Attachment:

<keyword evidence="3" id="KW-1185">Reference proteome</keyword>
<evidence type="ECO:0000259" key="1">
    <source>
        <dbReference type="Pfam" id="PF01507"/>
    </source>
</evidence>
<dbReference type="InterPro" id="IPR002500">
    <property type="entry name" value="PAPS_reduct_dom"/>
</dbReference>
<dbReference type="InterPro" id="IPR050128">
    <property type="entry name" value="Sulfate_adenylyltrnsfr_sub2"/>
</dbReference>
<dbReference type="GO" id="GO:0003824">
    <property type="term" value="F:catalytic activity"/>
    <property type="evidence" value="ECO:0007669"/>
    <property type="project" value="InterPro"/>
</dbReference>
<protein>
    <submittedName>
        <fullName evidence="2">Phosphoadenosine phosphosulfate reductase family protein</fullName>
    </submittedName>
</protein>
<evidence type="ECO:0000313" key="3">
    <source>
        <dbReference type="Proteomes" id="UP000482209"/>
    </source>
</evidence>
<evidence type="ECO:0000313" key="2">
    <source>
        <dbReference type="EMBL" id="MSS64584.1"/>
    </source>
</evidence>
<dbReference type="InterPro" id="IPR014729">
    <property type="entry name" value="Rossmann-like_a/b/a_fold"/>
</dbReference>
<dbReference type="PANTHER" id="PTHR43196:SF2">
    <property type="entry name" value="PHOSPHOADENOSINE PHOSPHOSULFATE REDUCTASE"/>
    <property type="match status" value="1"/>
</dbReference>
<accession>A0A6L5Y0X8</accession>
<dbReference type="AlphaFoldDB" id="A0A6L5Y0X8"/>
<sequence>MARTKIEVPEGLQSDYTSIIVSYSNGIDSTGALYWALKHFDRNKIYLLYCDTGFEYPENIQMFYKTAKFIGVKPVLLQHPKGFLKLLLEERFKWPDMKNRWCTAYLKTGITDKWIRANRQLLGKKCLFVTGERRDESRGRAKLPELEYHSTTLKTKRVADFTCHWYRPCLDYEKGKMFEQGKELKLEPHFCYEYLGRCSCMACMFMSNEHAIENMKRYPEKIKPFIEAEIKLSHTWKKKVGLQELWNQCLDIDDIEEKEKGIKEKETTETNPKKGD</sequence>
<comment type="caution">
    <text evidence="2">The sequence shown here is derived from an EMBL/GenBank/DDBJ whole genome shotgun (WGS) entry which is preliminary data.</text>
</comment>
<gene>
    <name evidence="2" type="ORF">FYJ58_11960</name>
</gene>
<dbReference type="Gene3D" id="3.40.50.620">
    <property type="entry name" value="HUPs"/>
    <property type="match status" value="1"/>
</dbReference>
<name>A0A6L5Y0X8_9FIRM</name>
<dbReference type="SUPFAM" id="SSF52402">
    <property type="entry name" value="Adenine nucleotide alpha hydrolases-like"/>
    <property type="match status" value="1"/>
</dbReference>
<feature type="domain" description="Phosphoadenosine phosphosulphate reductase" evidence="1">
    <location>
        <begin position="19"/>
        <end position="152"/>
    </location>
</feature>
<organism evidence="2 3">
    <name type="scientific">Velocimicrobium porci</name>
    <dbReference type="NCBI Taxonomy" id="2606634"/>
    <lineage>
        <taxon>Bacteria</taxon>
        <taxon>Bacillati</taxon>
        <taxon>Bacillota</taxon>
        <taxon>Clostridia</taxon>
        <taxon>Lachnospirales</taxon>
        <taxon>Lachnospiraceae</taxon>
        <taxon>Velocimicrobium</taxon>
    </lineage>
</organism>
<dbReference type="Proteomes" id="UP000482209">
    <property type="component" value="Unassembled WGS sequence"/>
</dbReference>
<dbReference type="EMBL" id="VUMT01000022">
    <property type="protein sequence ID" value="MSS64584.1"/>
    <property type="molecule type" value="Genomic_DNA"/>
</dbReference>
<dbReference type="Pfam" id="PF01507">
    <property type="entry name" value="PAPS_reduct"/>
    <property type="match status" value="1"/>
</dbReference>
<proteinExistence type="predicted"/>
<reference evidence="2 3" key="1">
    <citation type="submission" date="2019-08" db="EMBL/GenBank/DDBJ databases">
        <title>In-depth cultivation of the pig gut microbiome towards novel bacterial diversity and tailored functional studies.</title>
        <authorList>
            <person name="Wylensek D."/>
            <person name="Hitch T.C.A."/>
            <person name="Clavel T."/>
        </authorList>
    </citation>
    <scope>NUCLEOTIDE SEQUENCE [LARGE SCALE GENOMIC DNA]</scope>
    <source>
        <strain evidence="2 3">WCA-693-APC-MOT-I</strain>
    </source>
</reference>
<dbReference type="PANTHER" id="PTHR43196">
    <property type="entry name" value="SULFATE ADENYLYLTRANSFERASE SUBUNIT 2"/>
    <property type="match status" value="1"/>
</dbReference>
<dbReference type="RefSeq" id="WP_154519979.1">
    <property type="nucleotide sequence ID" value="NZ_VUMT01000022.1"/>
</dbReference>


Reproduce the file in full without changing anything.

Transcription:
<keyword evidence="3" id="KW-1185">Reference proteome</keyword>
<evidence type="ECO:0000259" key="1">
    <source>
        <dbReference type="Pfam" id="PF01507"/>
    </source>
</evidence>
<dbReference type="InterPro" id="IPR002500">
    <property type="entry name" value="PAPS_reduct_dom"/>
</dbReference>
<dbReference type="InterPro" id="IPR050128">
    <property type="entry name" value="Sulfate_adenylyltrnsfr_sub2"/>
</dbReference>
<dbReference type="GO" id="GO:0003824">
    <property type="term" value="F:catalytic activity"/>
    <property type="evidence" value="ECO:0007669"/>
    <property type="project" value="InterPro"/>
</dbReference>
<protein>
    <submittedName>
        <fullName evidence="2">Phosphoadenosine phosphosulfate reductase family protein</fullName>
    </submittedName>
</protein>
<evidence type="ECO:0000313" key="3">
    <source>
        <dbReference type="Proteomes" id="UP000482209"/>
    </source>
</evidence>
<evidence type="ECO:0000313" key="2">
    <source>
        <dbReference type="EMBL" id="MSS64584.1"/>
    </source>
</evidence>
<dbReference type="InterPro" id="IPR014729">
    <property type="entry name" value="Rossmann-like_a/b/a_fold"/>
</dbReference>
<dbReference type="PANTHER" id="PTHR43196:SF2">
    <property type="entry name" value="PHOSPHOADENOSINE PHOSPHOSULFATE REDUCTASE"/>
    <property type="match status" value="1"/>
</dbReference>
<accession>A0A6L5Y0X8</accession>
<dbReference type="AlphaFoldDB" id="A0A6L5Y0X8"/>
<sequence>MARTKIEVPEGLQSDYTSIIVSYSNGIDSTGALYWALKHFDRNKIYLLYCDTGFEYPENIQMFYKTAKFIGVKPVLLQHPKGFLKLLLEERFKWPDMKNRWCTAYLKTGITDKWIRANRQLLGKKCLFVTGERRDESRGRAKLPELEYHSTTLKTKRVADFTCHWYRPCLDYEKGKMFEQGKELKLEPHFCYEYLGRCSCMACMFMSNEHAIENMKRYPEKIKPFIEAEIKLSHTWKKKVGLQELWNQCLDIDDIEEKEKGIKEKETTETNPKKGD</sequence>
<comment type="caution">
    <text evidence="2">The sequence shown here is derived from an EMBL/GenBank/DDBJ whole genome shotgun (WGS) entry which is preliminary data.</text>
</comment>
<gene>
    <name evidence="2" type="ORF">FYJ58_11960</name>
</gene>
<dbReference type="Gene3D" id="3.40.50.620">
    <property type="entry name" value="HUPs"/>
    <property type="match status" value="1"/>
</dbReference>
<name>A0A6L5Y0X8_9FIRM</name>
<dbReference type="SUPFAM" id="SSF52402">
    <property type="entry name" value="Adenine nucleotide alpha hydrolases-like"/>
    <property type="match status" value="1"/>
</dbReference>
<feature type="domain" description="Phosphoadenosine phosphosulphate reductase" evidence="1">
    <location>
        <begin position="19"/>
        <end position="152"/>
    </location>
</feature>
<organism evidence="2 3">
    <name type="scientific">Velocimicrobium porci</name>
    <dbReference type="NCBI Taxonomy" id="2606634"/>
    <lineage>
        <taxon>Bacteria</taxon>
        <taxon>Bacillati</taxon>
        <taxon>Bacillota</taxon>
        <taxon>Clostridia</taxon>
        <taxon>Lachnospirales</taxon>
        <taxon>Lachnospiraceae</taxon>
        <taxon>Velocimicrobium</taxon>
    </lineage>
</organism>
<dbReference type="Proteomes" id="UP000482209">
    <property type="component" value="Unassembled WGS sequence"/>
</dbReference>
<dbReference type="EMBL" id="VUMT01000022">
    <property type="protein sequence ID" value="MSS64584.1"/>
    <property type="molecule type" value="Genomic_DNA"/>
</dbReference>
<dbReference type="Pfam" id="PF01507">
    <property type="entry name" value="PAPS_reduct"/>
    <property type="match status" value="1"/>
</dbReference>
<proteinExistence type="predicted"/>
<reference evidence="2 3" key="1">
    <citation type="submission" date="2019-08" db="EMBL/GenBank/DDBJ databases">
        <title>In-depth cultivation of the pig gut microbiome towards novel bacterial diversity and tailored functional studies.</title>
        <authorList>
            <person name="Wylensek D."/>
            <person name="Hitch T.C.A."/>
            <person name="Clavel T."/>
        </authorList>
    </citation>
    <scope>NUCLEOTIDE SEQUENCE [LARGE SCALE GENOMIC DNA]</scope>
    <source>
        <strain evidence="2 3">WCA-693-APC-MOT-I</strain>
    </source>
</reference>
<dbReference type="PANTHER" id="PTHR43196">
    <property type="entry name" value="SULFATE ADENYLYLTRANSFERASE SUBUNIT 2"/>
    <property type="match status" value="1"/>
</dbReference>
<dbReference type="RefSeq" id="WP_154519979.1">
    <property type="nucleotide sequence ID" value="NZ_VUMT01000022.1"/>
</dbReference>